Feds accuse AstraZeneca of underpaying 318 female and Hispanic employees
Just a few months after a federal jury awarded $2.4 million in damages to a former AstraZeneca sales manager who alleged retaliation for whistleblowing, the pharma is back in hot water over the way it treats employees — and once again, it’s going to cost the company.
The British pharma has agreed to pay $560,000 in back pay and interest to resolve alleged race- and gender-based pay discrimination affecting 318 female and Hispanic employees.
The allegations surfaced after a routine federal compliance investigation found that AstraZeneca underpaid 23 Hispanic employees in primary care sales, and 295 women in specialty care sales from Oct. 1, 2015, to Sept. 30, 2016, according to the US Department of Labor.
“The U.S. Department of Labor is committed to combating pay discrimination and ensuring fair compensation for all employees,” Office of Federal Contract Compliance Programs acting regional director Michele Hodge said in a statement. “Federal contractors are required by law to comply with all equal employment opportunity regulations.”
During the pandemic, AstraZeneca struck a $1.2 billion contract with the Department of the Army to support its Covid-19 vaccine development — an effort which has, so far, not turned up an FDA-authorized shot.
In addition to shelling out the back pay and interest, AstraZeneca has agreed to remedy current pay disparities, and identify an individual responsible for monitoring enforcement of Executive Order 11246, which prohibits race and gender discrimination by federal contractors. The company also has to submit progress reports with compensation data for at least the next two years.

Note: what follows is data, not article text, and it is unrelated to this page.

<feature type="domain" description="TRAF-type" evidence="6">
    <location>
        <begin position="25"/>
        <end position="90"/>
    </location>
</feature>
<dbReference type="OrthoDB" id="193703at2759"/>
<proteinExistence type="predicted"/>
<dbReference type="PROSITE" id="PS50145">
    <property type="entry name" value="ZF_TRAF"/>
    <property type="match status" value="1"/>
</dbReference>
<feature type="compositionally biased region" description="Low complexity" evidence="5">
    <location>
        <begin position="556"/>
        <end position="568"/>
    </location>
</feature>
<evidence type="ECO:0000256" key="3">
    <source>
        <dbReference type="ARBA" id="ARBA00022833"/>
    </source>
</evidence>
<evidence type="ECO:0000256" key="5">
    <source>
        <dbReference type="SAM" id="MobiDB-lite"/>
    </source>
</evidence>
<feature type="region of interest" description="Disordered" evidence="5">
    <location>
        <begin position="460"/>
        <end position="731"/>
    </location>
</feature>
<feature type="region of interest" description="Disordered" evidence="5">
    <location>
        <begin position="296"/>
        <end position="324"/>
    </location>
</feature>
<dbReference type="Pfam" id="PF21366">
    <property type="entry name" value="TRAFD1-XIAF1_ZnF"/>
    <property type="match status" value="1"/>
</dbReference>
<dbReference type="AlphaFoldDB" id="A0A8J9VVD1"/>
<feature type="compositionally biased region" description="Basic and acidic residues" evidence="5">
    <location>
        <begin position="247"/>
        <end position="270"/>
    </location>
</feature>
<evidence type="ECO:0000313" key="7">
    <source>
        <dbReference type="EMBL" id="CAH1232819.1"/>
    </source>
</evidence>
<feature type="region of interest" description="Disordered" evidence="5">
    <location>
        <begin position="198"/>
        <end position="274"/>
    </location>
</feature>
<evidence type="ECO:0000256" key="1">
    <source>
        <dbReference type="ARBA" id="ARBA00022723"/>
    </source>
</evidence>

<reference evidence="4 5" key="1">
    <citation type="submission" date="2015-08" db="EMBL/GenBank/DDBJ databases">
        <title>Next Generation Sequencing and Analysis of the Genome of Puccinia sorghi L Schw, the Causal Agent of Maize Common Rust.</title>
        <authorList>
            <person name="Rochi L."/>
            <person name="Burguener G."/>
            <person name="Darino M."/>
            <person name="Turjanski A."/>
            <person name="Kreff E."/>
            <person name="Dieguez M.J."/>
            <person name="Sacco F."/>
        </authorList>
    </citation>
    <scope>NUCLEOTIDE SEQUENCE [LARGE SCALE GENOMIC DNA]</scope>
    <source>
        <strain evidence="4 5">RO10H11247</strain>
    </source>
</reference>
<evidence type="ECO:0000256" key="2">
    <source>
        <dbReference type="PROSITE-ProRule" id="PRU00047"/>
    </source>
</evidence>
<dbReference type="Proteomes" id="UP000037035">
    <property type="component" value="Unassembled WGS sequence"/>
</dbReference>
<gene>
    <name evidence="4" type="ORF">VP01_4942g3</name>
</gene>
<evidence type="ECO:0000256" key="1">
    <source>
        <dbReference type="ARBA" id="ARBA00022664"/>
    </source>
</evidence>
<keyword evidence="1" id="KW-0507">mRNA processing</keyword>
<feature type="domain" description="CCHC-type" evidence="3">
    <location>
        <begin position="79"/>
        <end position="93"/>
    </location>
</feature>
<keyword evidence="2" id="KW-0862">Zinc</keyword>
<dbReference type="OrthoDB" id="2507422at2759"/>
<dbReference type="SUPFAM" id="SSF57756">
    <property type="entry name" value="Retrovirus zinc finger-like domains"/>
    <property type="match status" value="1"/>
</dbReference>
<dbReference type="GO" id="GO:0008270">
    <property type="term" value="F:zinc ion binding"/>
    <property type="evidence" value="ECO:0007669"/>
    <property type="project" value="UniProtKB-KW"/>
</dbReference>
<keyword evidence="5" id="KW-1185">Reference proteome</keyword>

“While AstraZeneca does not agree with OFCCP’s findings, it is pleased to have resolved this matter related to allegations from the 2016 audit,” a spokesperson told Endpoints News. “AstraZeneca is committed to fair and equitable employment practices, and has implemented appropriate measures to ensure the continuation of equal employment opportunity and equitable compensation policies and practices for all employees.”
The news comes about three months after a federal jury in Oregon determined that AstraZeneca violated the state’s whistleblower statute, awarding former sales manager Suzanne Ivie $2.4 million in damages. Ivie testified that she was fired after repeatedly warning AstraZeneca that an executive was planning to market anti-inflammatory drugs for off-label use.
“Suzanne alerted AstraZeneca to bad behavior and, instead of fixing the problem, the company punished her,” Anita Mazumdar Chambers, a principal of the law firm representing Ivie, said in a statement.
A spokesperson said AstraZeneca has filed “post-trial motions” in that case, and is awaiting word from the trial judge.
Ivie’s complaint came several years after the pharma paid $520 million back in 2010 to resolve allegations that it illegally marketed the antipsychotic drug Seroquel for off-label use.
Correction: AstraZeneca has not yet paid the $2.4 million awarded in the Suzanne Ivie case.